On the side of the recepient regions, Berlin is the main beneficiary: the city-state has received some 45,000 million Euros within the past 22 years, an amount which has brought it back to the map of the big world capital cities. It is followed by Saxony (capital city: Dresden, with about 17,000 million) and Saxony-Anhalt (Magdeburg, 10,000 million). See in the chart below the listing of recepient regions (blue) and donor ones (red):

Two länder have decided they will take to court the Finanzausgleich: the regional governments of Hessen and Bavaria will predictably meet up on February 5th in Wiesbaden, the capital city of Hessen, to iniciate the claim. Back in 2011, the then four donor regions contributed 7,300 million Euros (Bavaria, Hessen, Baden-Württenberg and Hamburg).

Here, in German, a piece of news about how the Finanzausgleich works:

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A tourist, yes, but well informed!

Berlin, July 23, 2012

A usual tourist does not need more information about his/her destination than the names of the places he/she considers must be visited, maybe just to take a couple photos. But others, to whom this article is devoted, long for a bit of backround on the place they will soon visit. Flight of capitals, circumcision and the so called fiscal equalization scheme are in the agenda, these days. Also the crisis in Spain, of course.

The regional government of North Rhine-Westphalia (NRW) did it again: 3.5 million Euros were paid to buy a CD containing information on German citizens having accounts in Swiss banks. Indeed, this is not the first time that such a purchase is done, in order to uncover flight of capitals; it also happened back in March 2010 and late 2011, when thousands of citizens were investigated.

Also a religious practice, which Jews and Muslims share, is these days a top piece of news in Germany: circumcision. According to a court in Cologne, this practice is an attack to the babies to whom it is done, who simply cannot decide by themselves whether they want to be circumcised, or not. The sentence might open the door to a possible ban of this practice in Germany, which led the president of the Conference of European Rabbis speak about “the worst attack on Jews since the Holocaust”. Now, politicians will have to decide whether the practice can continue in Germany or not.

The key of the safe

The Bavarian regional government does not want to keep paying as much money as it has been paying so far, to help the poorest regions in Germany. The so called “fiscal equialization scheme” rules in the country since 1950, and since 1993 is Bavaria the region which pays the most, considering its rate of wealth: 3,700 million Euros in 2011. Also Baden-Württemberg pays, as much as 1,800 million, exactly the same amount that Hessen, while Hamburg contributes with 60 million Euros. On the other side of the scale, Berlin gets the most: 3,000 million in 2011. Now, the government of Bavaria has decided the lay currently in force is unfair, for which reason has filed a suit: the German Constitutional Court will have to make a decision, which in any case will not happen before 2014. Watch this video if you want to know a bit more about the system (in German):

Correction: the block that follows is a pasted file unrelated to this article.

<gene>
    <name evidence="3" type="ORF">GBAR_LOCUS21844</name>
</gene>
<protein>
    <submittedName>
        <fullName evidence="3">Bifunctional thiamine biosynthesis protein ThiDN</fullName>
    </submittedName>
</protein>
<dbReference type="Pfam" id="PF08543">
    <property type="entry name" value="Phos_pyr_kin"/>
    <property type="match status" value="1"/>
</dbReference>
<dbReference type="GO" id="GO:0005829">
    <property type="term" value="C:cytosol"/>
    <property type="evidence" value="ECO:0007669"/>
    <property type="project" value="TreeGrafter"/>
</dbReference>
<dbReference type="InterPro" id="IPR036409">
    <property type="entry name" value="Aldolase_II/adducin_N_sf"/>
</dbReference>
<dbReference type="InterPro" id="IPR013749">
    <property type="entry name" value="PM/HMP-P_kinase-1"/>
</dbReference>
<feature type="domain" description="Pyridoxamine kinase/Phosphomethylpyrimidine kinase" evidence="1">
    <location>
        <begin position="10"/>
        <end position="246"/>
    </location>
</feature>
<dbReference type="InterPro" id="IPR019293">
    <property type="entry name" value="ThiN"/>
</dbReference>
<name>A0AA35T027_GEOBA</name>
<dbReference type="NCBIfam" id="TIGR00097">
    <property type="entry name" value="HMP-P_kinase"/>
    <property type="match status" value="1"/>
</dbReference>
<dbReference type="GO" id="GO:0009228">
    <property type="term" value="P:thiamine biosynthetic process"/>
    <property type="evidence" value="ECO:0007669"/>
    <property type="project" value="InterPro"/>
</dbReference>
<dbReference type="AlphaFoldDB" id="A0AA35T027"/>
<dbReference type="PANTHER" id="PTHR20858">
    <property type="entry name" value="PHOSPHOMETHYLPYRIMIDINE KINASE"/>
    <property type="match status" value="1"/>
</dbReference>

Of course, Spain and its banks are also on the German media, these days. On Thursday 19, the Bundestag decided to give the banks in Spain a maximum of 29,000 million Euros (the total amount contributed by the European Union being 100,000 million). Even now, it is not probable that Spain will disappear from the paper covers, from now on. Unfortunatelly.

50 years of Turkish immigration in Germany

Berlin, November 14, 2011

The powerful German locomotive is in need of foreign work force for qualified jobs. In this sense, the chancellor Angela Merkel recently appealed for unemployed Spanish engineers, encouraging them to move to Germany and try to activate there their work perspectives. Quite often, current issues are a repetition of past events…

Given the spectacular growth of the German economy in the mid-fifties, big companies were forced to turn to foreign workers. With the aim of having an organized arrival of work forces, Germany signed several agreements with countries such as Spain, Greece and Italy. Nonetheless, the agreements reached with Turkey on the 30th of October, 1961 would be the most important ones for the future of the country. Thus started the history of the so called “Gastarbeiter” (guest workers).